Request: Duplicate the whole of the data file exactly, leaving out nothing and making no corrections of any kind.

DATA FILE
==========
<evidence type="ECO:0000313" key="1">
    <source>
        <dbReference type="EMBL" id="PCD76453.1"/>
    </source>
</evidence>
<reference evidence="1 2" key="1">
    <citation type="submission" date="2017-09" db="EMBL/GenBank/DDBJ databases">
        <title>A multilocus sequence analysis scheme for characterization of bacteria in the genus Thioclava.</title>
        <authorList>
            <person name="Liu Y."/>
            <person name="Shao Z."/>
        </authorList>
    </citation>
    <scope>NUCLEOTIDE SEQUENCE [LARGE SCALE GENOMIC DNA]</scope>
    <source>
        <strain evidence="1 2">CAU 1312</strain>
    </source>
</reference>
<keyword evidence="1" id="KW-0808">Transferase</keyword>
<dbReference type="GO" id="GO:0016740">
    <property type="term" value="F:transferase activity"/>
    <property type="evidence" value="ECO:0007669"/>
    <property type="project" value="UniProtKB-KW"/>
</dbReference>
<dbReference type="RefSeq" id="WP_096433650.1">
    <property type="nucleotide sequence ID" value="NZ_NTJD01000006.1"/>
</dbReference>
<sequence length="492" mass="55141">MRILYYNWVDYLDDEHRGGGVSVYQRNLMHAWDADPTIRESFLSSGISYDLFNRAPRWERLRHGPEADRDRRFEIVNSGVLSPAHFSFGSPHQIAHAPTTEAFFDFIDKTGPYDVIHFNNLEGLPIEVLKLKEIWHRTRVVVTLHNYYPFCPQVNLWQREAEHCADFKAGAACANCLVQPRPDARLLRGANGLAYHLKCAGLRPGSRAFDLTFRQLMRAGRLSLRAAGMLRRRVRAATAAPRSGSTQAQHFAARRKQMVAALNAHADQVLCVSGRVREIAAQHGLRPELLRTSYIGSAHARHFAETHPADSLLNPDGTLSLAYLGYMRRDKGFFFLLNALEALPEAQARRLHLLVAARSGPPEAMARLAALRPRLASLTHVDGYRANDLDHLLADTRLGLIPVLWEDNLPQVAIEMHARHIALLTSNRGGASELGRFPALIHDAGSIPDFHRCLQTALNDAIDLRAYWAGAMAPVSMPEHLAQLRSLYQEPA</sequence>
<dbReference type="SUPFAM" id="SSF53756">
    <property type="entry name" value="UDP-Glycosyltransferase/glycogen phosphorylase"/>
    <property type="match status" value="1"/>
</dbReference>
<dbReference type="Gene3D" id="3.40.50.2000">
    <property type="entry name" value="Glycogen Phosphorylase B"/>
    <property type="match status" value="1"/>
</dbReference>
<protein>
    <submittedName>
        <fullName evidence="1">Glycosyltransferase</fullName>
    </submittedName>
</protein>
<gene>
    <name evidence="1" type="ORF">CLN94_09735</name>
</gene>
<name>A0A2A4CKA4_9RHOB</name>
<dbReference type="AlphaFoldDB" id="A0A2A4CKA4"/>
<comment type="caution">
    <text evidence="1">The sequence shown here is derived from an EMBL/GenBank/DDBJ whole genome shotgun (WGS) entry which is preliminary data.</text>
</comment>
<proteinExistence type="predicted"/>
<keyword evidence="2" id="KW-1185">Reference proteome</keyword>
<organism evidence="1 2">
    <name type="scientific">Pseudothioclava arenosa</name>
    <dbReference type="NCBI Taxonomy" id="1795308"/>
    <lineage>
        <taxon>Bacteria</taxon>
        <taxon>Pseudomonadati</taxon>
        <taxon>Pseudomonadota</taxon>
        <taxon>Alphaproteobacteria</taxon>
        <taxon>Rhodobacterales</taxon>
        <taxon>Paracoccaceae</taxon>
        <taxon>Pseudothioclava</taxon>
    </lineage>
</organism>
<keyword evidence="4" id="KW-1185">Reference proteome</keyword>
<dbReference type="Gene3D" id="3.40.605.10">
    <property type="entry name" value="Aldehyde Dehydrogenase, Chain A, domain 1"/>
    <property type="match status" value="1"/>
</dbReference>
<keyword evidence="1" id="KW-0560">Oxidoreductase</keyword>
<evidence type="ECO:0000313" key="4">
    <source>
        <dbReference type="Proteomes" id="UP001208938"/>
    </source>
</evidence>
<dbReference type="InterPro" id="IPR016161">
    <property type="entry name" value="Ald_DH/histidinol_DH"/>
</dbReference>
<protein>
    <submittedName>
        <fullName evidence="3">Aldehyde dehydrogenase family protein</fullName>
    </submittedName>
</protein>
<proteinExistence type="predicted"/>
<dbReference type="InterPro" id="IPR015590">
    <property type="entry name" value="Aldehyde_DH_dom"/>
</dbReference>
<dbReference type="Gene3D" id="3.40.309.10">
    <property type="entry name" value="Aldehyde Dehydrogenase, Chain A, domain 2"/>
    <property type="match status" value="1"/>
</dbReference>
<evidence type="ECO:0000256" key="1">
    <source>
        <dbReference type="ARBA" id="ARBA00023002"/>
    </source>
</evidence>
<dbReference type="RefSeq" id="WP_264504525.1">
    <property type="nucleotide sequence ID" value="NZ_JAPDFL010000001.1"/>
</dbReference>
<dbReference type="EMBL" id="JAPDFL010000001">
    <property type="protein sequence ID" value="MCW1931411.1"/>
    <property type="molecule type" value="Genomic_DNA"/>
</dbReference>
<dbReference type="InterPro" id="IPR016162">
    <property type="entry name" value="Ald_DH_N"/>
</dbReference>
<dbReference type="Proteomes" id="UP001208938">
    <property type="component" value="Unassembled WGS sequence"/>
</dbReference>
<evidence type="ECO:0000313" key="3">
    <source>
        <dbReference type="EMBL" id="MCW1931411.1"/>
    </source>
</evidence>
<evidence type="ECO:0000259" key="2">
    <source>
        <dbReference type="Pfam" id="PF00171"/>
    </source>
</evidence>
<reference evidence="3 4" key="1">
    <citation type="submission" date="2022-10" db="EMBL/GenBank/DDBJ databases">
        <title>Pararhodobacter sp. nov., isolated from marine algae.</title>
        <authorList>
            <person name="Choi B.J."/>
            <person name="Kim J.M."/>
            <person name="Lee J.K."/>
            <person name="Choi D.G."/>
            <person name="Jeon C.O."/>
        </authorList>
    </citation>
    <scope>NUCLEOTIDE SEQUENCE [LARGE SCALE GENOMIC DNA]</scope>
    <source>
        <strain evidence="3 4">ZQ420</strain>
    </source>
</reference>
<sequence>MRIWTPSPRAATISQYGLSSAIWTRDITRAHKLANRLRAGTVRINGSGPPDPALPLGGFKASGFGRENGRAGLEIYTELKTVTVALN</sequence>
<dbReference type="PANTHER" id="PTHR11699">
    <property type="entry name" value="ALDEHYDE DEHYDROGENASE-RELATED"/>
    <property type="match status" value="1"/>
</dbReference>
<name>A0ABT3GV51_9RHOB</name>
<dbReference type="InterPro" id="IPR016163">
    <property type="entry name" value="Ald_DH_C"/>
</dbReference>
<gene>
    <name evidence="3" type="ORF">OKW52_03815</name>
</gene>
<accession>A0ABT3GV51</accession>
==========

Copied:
<evidence type="ECO:0000313" key="1">
    <source>
        <dbReference type="EMBL" id="PCD76453.1"/>
    </source>
</evidence>
<reference evidence="1 2" key="1">
    <citation type="submission" date="2017-09" db="EMBL/GenBank/DDBJ databases">
        <title>A multilocus sequence analysis scheme for characterization of bacteria in the genus Thioclava.</title>
        <authorList>
            <person name="Liu Y."/>
            <person name="Shao Z."/>
        </authorList>
    </citation>
    <scope>NUCLEOTIDE SEQUENCE [LARGE SCALE GENOMIC DNA]</scope>
    <source>
        <strain evidence="1 2">CAU 1312</strain>
    </source>
</reference>
<keyword evidence="1" id="KW-0808">Transferase</keyword>
<dbReference type="GO" id="GO:0016740">
    <property type="term" value="F:transferase activity"/>
    <property type="evidence" value="ECO:0007669"/>
    <property type="project" value="UniProtKB-KW"/>
</dbReference>
<dbReference type="RefSeq" id="WP_096433650.1">
    <property type="nucleotide sequence ID" value="NZ_NTJD01000006.1"/>
</dbReference>
<sequence length="492" mass="55141">MRILYYNWVDYLDDEHRGGGVSVYQRNLMHAWDADPTIRESFLSSGISYDLFNRAPRWERLRHGPEADRDRRFEIVNSGVLSPAHFSFGSPHQIAHAPTTEAFFDFIDKTGPYDVIHFNNLEGLPIEVLKLKEIWHRTRVVVTLHNYYPFCPQVNLWQREAEHCADFKAGAACANCLVQPRPDARLLRGANGLAYHLKCAGLRPGSRAFDLTFRQLMRAGRLSLRAAGMLRRRVRAATAAPRSGSTQAQHFAARRKQMVAALNAHADQVLCVSGRVREIAAQHGLRPELLRTSYIGSAHARHFAETHPADSLLNPDGTLSLAYLGYMRRDKGFFFLLNALEALPEAQARRLHLLVAARSGPPEAMARLAALRPRLASLTHVDGYRANDLDHLLADTRLGLIPVLWEDNLPQVAIEMHARHIALLTSNRGGASELGRFPALIHDAGSIPDFHRCLQTALNDAIDLRAYWAGAMAPVSMPEHLAQLRSLYQEPA</sequence>
<dbReference type="SUPFAM" id="SSF53756">
    <property type="entry name" value="UDP-Glycosyltransferase/glycogen phosphorylase"/>
    <property type="match status" value="1"/>
</dbReference>
<dbReference type="Gene3D" id="3.40.50.2000">
    <property type="entry name" value="Glycogen Phosphorylase B"/>
    <property type="match status" value="1"/>
</dbReference>
<protein>
    <submittedName>
        <fullName evidence="1">Glycosyltransferase</fullName>
    </submittedName>
</protein>
<gene>
    <name evidence="1" type="ORF">CLN94_09735</name>
</gene>
<name>A0A2A4CKA4_9RHOB</name>
<dbReference type="AlphaFoldDB" id="A0A2A4CKA4"/>
<comment type="caution">
    <text evidence="1">The sequence shown here is derived from an EMBL/GenBank/DDBJ whole genome shotgun (WGS) entry which is preliminary data.</text>
</comment>
<proteinExistence type="predicted"/>
<keyword evidence="2" id="KW-1185">Reference proteome</keyword>
<organism evidence="1 2">
    <name type="scientific">Pseudothioclava arenosa</name>
    <dbReference type="NCBI Taxonomy" id="1795308"/>
    <lineage>
        <taxon>Bacteria</taxon>
        <taxon>Pseudomonadati</taxon>
        <taxon>Pseudomonadota</taxon>
        <taxon>Alphaproteobacteria</taxon>
        <taxon>Rhodobacterales</taxon>
        <taxon>Paracoccaceae</taxon>
        <taxon>Pseudothioclava</taxon>
    </lineage>
</organism>
<keyword evidence="4" id="KW-1185">Reference proteome</keyword>
<dbReference type="Gene3D" id="3.40.605.10">
    <property type="entry name" value="Aldehyde Dehydrogenase, Chain A, domain 1"/>
    <property type="match status" value="1"/>
</dbReference>
<keyword evidence="1" id="KW-0560">Oxidoreductase</keyword>
<evidence type="ECO:0000313" key="4">
    <source>
        <dbReference type="Proteomes" id="UP001208938"/>
    </source>
</evidence>
<dbReference type="InterPro" id="IPR016161">
    <property type="entry name" value="Ald_DH/histidinol_DH"/>
</dbReference>
<protein>
    <submittedName>
        <fullName evidence="3">Aldehyde dehydrogenase family protein</fullName>
    </submittedName>
</protein>
<proteinExistence type="predicted"/>
<dbReference type="InterPro" id="IPR015590">
    <property type="entry name" value="Aldehyde_DH_dom"/>
</dbReference>
<dbReference type="Gene3D" id="3.40.309.10">
    <property type="entry name" value="Aldehyde Dehydrogenase, Chain A, domain 2"/>
    <property type="match status" value="1"/>
</dbReference>
<evidence type="ECO:0000256" key="1">
    <source>
        <dbReference type="ARBA" id="ARBA00023002"/>
    </source>
</evidence>
<dbReference type="RefSeq" id="WP_264504525.1">
    <property type="nucleotide sequence ID" value="NZ_JAPDFL010000001.1"/>
</dbReference>
<dbReference type="EMBL" id="JAPDFL010000001">
    <property type="protein sequence ID" value="MCW1931411.1"/>
    <property type="molecule type" value="Genomic_DNA"/>
</dbReference>
<dbReference type="InterPro" id="IPR016162">
    <property type="entry name" value="Ald_DH_N"/>
</dbReference>
<dbReference type="Proteomes" id="UP001208938">
    <property type="component" value="Unassembled WGS sequence"/>
</dbReference>
<evidence type="ECO:0000313" key="3">
    <source>
        <dbReference type="EMBL" id="MCW1931411.1"/>
    </source>
</evidence>
<evidence type="ECO:0000259" key="2">
    <source>
        <dbReference type="Pfam" id="PF00171"/>
    </source>
</evidence>
<reference evidence="3 4" key="1">
    <citation type="submission" date="2022-10" db="EMBL/GenBank/DDBJ databases">
        <title>Pararhodobacter sp. nov., isolated from marine algae.</title>
        <authorList>
            <person name="Choi B.J."/>
            <person name="Kim J.M."/>
            <person name="Lee J.K."/>
            <person name="Choi D.G."/>
            <person name="Jeon C.O."/>
        </authorList>
    </citation>
    <scope>NUCLEOTIDE SEQUENCE [LARGE SCALE GENOMIC DNA]</scope>
    <source>
        <strain evidence="3 4">ZQ420</strain>
    </source>
</reference>
<sequence>MRIWTPSPRAATISQYGLSSAIWTRDITRAHKLANRLRAGTVRINGSGPPDPALPLGGFKASGFGRENGRAGLEIYTELKTVTVALN</sequence>
<dbReference type="PANTHER" id="PTHR11699">
    <property type="entry name" value="ALDEHYDE DEHYDROGENASE-RELATED"/>
    <property type="match status" value="1"/>
</dbReference>
<name>A0ABT3GV51_9RHOB</name>
<dbReference type="InterPro" id="IPR016163">
    <property type="entry name" value="Ald_DH_C"/>
</dbReference>
<gene>
    <name evidence="3" type="ORF">OKW52_03815</name>
</gene>
<accession>A0ABT3GV51</accession>